However, the next major challenge for biomedical engineers is how to successfully 3D print organs.


Read Full Post »

3-D Printed Ovaries Produce Healthy Offspring

Reporter: Irina Robu, PhD


Each year about 120,000 organs are transplanted from one human being to another and most of the time is a living volunteer. But lack of suitable donors, predominantly means the supply of such organs is inadequate. Countless people consequently die waiting for a transplant which has led researchers to study the question of how to build organs from scratch.

One promising approach is to print them, but “bioprinting” remains largely experimental. Nevertheless, bioprinted tissue is before now being sold for drug testing, and the first transplantable tissues are anticipated to be ready for use in a few years’ time. The first 3D printed organ includes bioprosthetic ovaries which are constructed of 3D printed scaffolds that have immature eggs and have been successful in boosting hormone production and restoring fertility was developed by Teresa K. Woodruff, a reproductive scientist and director of the Women’s Health Research Institute at Feinberg School of Medicine, at Northwestern University, in Illinois.

What sets apart these bioprosthetic ovaries is the architecture of the scaffold. The material is made of gelatin made from broken-down collagen that is safe to humans which is self-supporting and can lead to building multiple layers.

The 3-D printed “scaffold” or “skeleton” is implanted into a female and its pores can be used to optimize how follicles, or immature eggs, get wedged within the scaffold. The scaffold supports the survival of the mouse’s immature egg cells and the cells that produce hormones to boost production. The open construction permits room for the egg cells to mature and ovulate, blood vessels to form within the implant enabling the hormones to circulate and trigger lactation after giving birth. The purpose of this scaffold is to recapitulate how an ovary would function.
The scientists’ only objective for developing the bioprosthetic ovaries was to help reestablish fertility and hormone production in women who have suffered adult cancer treatments and now have bigger risks of infertility and hormone-based developmental issues.



Printed human body parts could soon be available for transplant


3D printed ovaries produce healthy offspring giving hope to infertile women


Brave new world: 3D-printed ovaries produce healthy offspring


3-D-printed scaffolds restore ovary function in infertile mice


Our Grandkids May Be Born From 3D-Printed Ovaries


Read Full Post »

BioPrinting Basics

Curator: Larry H. Bernstein, MD, FCAP



The ABCs of 3D Bioprinting of Living Tissues, Organs   5/06/2016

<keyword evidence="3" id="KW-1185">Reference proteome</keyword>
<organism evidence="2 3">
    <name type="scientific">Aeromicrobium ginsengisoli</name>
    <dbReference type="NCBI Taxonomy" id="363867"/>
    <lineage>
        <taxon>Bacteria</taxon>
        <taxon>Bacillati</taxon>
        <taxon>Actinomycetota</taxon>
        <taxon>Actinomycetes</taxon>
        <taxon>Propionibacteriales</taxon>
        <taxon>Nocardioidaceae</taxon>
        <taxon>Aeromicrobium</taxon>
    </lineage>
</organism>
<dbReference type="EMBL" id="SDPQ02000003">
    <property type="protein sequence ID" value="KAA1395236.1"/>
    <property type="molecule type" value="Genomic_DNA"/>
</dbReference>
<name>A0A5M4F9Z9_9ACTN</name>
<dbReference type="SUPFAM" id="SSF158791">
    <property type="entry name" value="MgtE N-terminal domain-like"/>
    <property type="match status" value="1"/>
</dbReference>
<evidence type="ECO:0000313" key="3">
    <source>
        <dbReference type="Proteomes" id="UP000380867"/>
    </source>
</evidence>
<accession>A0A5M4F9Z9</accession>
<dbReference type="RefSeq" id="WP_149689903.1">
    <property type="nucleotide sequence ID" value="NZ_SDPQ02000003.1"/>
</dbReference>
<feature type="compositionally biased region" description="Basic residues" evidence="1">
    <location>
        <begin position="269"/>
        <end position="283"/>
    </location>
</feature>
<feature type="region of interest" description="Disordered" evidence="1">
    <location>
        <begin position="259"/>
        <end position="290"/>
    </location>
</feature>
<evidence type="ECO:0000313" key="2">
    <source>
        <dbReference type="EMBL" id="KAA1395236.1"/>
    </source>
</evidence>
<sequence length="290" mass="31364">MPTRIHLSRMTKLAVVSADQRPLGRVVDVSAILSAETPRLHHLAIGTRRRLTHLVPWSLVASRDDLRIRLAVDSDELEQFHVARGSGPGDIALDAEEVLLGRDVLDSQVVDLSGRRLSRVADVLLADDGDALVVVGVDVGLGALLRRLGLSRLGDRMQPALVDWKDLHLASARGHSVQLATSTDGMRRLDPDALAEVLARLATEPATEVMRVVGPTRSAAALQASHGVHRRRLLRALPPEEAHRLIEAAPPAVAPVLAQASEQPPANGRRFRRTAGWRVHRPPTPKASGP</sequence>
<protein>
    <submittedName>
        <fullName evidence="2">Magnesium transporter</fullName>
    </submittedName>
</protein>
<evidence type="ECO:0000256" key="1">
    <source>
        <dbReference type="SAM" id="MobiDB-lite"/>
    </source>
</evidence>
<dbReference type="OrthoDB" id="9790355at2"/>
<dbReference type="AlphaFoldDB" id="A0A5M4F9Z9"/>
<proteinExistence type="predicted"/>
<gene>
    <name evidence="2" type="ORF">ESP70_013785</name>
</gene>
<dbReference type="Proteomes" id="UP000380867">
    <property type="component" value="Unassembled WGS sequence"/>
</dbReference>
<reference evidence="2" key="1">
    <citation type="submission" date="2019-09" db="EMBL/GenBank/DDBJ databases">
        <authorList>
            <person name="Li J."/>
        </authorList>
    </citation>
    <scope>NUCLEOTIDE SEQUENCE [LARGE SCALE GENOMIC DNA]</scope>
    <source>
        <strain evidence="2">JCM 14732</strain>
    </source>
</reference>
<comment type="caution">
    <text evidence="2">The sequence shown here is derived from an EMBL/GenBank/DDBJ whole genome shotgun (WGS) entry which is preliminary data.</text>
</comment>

(Credit: Ozbolat Lab/Penn State University)
(Credit: Ozbolat Lab/Penn State University)

Although first originated in 2003, the world of bioprinting is still very new and ambiguous. Nevertheless, as the need for organ donation continues to increase worldwide, and organ and tissue shortages prevail, a handful of scientists have started utilizing this cutting-edge science and technology for various areas of regenerative medicine to possibly fill that organ-shortage void.

Among these scientists is Ibrahim Tarik Ozbolat, an associate professor of Engineering Science and Mechanics Department and the Huck Institutes of the Life Sciences at Penn State University, who’s been studying bioprinting and tissue engineering for years.

While Ozbolat is not the first to originate 3D bioprinting research, he’s the first one at Penn State University to spearhead the studies at Ozbolat Lab, Leading Bioprinting Research.

“Tissue engineering is a big need. Regenerative medicine, biofabrication of tissues and organs that can replace the damage or diseases is important,” Ozbolat told R&D Magazine after his seminar presentation at Interphex last week in New York City, titled 3D Bioprinting of Living Tissues & Organs.”

3D bioprinting is the process of creating cell patterns in a confined space using 3D-printing technologies, where cell function and viability are preserved within the printed construct.

Recent progress has allowed 3D printing of biocompatible materials, cells and supporting components into complex 3D functional living tissues. The technology is being applied to regenerative medicine to address the need for tissues and organs suitable for transplantation. Compared with non-biological printing, 3D bioprinting involves additional complexities, such as the choice of materials, cell types, growth and differentiation factors, and technical challenges related to the sensitivities of living cells and the construction of tissues. Addressing these complexities requires the integration of technologies from the fields of engineering, biomaterials science, cell biology, physics and medicine, according to

“If we’re able to make organs on demand, that will be highly beneficial to society,” said Ozbolat. “We have the capability to pattern cells, locate them and then make the same thing that exists in the body.”

3D bioprinting of tissues and organs

Sean V Murphy & Anthony Atala
Nature Biotechnology 32,773–785(2014)       doi:10.1038/nbt.2958